Which language will take over the world?

Did you know that…

- English has the fourth highest number of native speakers in the world!

- Only 2% of the UK population speak like the Queen (received pronunciation)

- ‘Twerk’ and ‘Fleek’ are in the English dictionary


How cute are the minions?

How many times have you watched their movie or heard their songs being played?

Whether you like them or not, the minions have ‘taken over the world’ with a language which they have constructed! The term for a constructed language for artistic purposes is ‘glossopoeia’.

The minions have created a new fictional language which everyone is catching on to… so is this the future of the English language? Are we going to turn into minions?


Fear not. For many centuries linguists feared that the English dialect was going to deteriorate, however, this has not been the case. Studies point that due to globalisation and technology, American English is seen as the more dominate form of English through computer software changing the spelling of words like ‘color’ and ‘favorites’. Technology has established American English as a global standard. People living in less economically developed countries gain access to TV and have more exposure to American English, thus, they will be more likely to use it due to the global presence of American media.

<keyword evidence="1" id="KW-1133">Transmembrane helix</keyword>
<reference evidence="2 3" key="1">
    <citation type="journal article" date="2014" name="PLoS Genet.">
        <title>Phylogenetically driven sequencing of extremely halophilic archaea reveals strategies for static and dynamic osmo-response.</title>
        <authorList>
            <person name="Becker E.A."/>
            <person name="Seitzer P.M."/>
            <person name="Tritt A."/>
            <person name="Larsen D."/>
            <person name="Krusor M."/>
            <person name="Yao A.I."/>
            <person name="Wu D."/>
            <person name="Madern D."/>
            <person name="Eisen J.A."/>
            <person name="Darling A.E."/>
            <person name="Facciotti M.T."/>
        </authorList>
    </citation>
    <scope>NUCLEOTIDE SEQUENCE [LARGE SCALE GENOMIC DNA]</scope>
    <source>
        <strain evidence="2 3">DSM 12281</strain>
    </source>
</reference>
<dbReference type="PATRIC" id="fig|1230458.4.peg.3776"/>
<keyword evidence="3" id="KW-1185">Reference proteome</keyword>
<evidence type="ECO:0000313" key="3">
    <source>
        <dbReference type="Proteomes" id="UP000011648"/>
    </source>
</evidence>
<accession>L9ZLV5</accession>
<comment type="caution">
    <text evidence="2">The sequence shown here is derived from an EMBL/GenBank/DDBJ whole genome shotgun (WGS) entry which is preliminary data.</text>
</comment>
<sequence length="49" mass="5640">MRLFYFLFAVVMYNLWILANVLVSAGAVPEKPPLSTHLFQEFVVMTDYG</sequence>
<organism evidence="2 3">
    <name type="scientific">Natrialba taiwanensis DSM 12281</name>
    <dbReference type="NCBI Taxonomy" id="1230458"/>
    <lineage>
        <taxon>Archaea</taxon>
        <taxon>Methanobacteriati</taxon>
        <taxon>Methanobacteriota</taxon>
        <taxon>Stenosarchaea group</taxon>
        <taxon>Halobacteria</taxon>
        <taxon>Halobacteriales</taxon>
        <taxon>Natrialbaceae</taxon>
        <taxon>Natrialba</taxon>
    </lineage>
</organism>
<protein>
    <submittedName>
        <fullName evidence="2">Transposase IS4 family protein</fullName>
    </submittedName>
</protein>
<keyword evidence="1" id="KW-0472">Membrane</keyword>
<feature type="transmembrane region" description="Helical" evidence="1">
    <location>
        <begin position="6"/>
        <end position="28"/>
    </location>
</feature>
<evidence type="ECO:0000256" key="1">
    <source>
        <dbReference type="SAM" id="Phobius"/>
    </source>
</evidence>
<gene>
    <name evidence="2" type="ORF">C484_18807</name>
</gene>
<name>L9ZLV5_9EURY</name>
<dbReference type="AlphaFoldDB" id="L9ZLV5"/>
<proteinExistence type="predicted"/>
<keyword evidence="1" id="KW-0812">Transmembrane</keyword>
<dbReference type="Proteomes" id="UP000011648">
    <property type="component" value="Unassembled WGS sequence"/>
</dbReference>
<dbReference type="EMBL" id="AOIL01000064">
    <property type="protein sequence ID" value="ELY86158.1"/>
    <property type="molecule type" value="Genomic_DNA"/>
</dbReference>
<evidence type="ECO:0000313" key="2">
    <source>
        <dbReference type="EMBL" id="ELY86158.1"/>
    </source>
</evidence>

Although your parents will think that you too have created glossopoeia, because you use words in your sentences which they have never heard of before such as; ‘peng’ or ‘buff’, it does not necessarily mean that you have caused the destruction of the English dialect. Research points to the electronic era for changing the attitudes in which people use language. Texting has changed the way people use language, for instance; ‘omw’ is typed because it is a much quicker acronym for saying ‘I am on my way’ or sometimes it is just better to reply with an emoji because it is easier.


Depending on the context and the purpose of the conversation, people switch from one dialect to another; this is called bidialectism. Take for example, that cousin you have abroad who uses a regional form of English when speaking locally but uses a more standard English when talking to his customers formally. Therefore, the English language is becoming more diverse and the attitude to language is changing through the development of technology.

So unfortunately for us, we won’t be turning into minions and the English dialect is here to stay…for now.


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